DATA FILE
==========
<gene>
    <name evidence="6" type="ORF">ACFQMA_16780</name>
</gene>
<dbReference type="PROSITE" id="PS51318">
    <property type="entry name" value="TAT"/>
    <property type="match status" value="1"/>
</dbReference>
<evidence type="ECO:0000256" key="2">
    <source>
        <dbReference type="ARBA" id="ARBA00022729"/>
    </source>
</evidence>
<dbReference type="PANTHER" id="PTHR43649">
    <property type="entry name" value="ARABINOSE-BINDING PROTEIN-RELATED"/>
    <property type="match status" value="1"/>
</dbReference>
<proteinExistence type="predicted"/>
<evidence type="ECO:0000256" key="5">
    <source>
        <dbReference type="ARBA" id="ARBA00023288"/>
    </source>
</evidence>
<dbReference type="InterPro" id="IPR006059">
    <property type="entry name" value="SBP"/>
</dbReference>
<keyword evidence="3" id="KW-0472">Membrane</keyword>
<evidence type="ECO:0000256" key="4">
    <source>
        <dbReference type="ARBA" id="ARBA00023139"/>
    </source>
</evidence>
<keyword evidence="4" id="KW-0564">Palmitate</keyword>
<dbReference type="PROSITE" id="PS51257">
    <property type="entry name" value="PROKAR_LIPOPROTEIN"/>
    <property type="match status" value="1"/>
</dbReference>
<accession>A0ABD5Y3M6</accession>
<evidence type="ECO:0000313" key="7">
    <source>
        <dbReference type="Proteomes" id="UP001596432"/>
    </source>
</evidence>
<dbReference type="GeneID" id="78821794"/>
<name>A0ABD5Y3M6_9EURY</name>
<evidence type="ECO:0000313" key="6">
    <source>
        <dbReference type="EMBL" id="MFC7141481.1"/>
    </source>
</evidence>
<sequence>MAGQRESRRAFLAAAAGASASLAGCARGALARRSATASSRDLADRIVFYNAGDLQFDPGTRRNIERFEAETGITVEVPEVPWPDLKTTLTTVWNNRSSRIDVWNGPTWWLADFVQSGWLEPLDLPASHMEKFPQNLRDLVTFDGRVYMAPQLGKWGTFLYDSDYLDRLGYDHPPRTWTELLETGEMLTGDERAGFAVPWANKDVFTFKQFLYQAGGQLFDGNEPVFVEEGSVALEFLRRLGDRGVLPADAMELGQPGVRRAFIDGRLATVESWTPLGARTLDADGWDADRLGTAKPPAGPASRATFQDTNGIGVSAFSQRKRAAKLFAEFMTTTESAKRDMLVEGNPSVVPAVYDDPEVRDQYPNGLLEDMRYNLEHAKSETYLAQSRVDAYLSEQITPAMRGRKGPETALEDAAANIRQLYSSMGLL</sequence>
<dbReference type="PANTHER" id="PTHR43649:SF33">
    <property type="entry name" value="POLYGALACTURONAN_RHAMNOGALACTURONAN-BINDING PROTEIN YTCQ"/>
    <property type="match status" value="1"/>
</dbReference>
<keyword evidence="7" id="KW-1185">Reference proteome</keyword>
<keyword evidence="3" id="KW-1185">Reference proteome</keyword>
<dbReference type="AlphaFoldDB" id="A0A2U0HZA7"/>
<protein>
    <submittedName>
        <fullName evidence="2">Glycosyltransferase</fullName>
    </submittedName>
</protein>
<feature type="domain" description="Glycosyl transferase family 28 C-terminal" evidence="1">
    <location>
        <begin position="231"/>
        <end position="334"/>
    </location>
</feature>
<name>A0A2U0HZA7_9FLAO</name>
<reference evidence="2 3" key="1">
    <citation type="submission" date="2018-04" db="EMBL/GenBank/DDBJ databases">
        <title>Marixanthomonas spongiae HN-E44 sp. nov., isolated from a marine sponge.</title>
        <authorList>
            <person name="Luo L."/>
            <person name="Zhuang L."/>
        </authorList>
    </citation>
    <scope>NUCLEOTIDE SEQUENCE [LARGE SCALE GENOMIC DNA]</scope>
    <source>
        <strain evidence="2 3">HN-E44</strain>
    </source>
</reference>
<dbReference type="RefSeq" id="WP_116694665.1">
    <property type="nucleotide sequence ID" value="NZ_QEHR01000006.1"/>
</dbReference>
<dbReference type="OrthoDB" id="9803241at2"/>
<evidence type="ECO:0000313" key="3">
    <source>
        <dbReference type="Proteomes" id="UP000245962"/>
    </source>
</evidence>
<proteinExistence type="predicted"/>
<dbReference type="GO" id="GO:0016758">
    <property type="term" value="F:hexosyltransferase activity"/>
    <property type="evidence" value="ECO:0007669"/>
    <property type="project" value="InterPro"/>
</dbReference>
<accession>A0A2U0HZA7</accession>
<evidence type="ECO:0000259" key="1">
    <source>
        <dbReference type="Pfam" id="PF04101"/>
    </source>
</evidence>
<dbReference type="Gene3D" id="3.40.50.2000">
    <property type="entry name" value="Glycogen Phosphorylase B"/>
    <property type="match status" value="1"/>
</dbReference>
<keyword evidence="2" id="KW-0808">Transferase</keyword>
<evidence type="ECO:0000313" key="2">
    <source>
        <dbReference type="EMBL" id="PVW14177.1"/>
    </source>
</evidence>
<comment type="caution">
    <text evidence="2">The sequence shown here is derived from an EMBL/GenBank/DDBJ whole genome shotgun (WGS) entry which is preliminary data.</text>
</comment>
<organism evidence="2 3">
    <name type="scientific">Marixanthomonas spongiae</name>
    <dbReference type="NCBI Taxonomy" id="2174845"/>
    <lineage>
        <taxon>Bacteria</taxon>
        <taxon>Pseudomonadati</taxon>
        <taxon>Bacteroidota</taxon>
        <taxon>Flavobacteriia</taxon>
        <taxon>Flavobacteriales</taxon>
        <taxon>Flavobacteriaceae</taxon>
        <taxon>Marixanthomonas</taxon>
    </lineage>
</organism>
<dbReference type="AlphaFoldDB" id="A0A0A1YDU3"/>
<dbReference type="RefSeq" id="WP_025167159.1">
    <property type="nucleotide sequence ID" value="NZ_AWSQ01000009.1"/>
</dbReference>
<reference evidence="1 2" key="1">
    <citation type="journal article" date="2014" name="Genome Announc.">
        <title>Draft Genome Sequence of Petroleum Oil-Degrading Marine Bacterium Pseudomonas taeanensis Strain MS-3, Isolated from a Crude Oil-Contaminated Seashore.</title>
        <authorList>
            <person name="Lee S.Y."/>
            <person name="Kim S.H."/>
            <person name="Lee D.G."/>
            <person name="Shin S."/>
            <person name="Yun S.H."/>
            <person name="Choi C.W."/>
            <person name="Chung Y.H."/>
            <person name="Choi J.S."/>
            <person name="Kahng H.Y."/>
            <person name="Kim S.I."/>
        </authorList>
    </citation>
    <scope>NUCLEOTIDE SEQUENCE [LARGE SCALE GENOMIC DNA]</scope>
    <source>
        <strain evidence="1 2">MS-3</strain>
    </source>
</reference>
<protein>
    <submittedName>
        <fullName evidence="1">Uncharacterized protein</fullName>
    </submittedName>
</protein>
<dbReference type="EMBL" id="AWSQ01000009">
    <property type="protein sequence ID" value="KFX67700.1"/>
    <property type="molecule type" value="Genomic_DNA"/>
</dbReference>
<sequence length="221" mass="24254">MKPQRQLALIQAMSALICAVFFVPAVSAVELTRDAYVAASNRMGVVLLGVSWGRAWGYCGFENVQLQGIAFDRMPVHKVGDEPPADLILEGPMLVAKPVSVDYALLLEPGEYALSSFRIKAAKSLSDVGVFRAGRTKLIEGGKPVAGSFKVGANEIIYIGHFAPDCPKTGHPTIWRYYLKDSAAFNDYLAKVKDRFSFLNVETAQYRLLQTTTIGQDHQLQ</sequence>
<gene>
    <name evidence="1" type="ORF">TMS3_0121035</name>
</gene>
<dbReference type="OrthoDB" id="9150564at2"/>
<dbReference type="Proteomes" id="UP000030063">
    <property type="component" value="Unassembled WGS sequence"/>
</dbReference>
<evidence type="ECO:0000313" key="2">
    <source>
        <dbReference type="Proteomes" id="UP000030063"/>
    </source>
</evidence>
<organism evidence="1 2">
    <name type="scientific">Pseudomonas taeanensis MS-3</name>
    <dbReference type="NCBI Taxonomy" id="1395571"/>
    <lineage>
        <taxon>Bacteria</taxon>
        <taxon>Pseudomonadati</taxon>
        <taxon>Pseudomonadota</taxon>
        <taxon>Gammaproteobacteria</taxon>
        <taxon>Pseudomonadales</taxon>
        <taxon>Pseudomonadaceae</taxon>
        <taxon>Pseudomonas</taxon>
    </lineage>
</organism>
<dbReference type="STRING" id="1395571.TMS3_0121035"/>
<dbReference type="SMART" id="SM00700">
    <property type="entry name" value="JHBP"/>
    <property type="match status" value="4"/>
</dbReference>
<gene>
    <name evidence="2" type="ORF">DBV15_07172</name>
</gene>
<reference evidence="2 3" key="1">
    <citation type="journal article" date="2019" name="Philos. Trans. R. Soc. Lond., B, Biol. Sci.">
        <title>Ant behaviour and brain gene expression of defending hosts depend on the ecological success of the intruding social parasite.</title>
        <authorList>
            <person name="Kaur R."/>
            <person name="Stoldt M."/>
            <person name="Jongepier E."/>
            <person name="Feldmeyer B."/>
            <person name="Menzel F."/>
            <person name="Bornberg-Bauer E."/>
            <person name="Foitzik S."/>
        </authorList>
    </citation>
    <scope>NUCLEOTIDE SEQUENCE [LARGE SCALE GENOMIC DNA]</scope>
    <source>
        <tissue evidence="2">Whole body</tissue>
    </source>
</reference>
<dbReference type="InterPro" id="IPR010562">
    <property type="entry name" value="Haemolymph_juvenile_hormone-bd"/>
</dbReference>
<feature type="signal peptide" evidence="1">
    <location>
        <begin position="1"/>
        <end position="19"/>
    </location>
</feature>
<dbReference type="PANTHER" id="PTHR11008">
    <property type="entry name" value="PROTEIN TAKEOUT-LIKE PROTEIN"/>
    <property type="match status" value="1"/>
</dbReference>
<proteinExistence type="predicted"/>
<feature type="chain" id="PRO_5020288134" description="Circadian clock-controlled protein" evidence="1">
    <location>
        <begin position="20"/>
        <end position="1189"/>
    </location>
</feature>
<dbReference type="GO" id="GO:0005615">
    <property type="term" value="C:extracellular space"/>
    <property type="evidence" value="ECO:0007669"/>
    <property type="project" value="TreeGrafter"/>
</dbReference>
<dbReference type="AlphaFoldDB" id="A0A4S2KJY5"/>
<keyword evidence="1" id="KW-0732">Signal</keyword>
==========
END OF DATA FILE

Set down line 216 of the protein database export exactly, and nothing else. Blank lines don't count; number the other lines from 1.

<dbReference type="InterPro" id="IPR010562">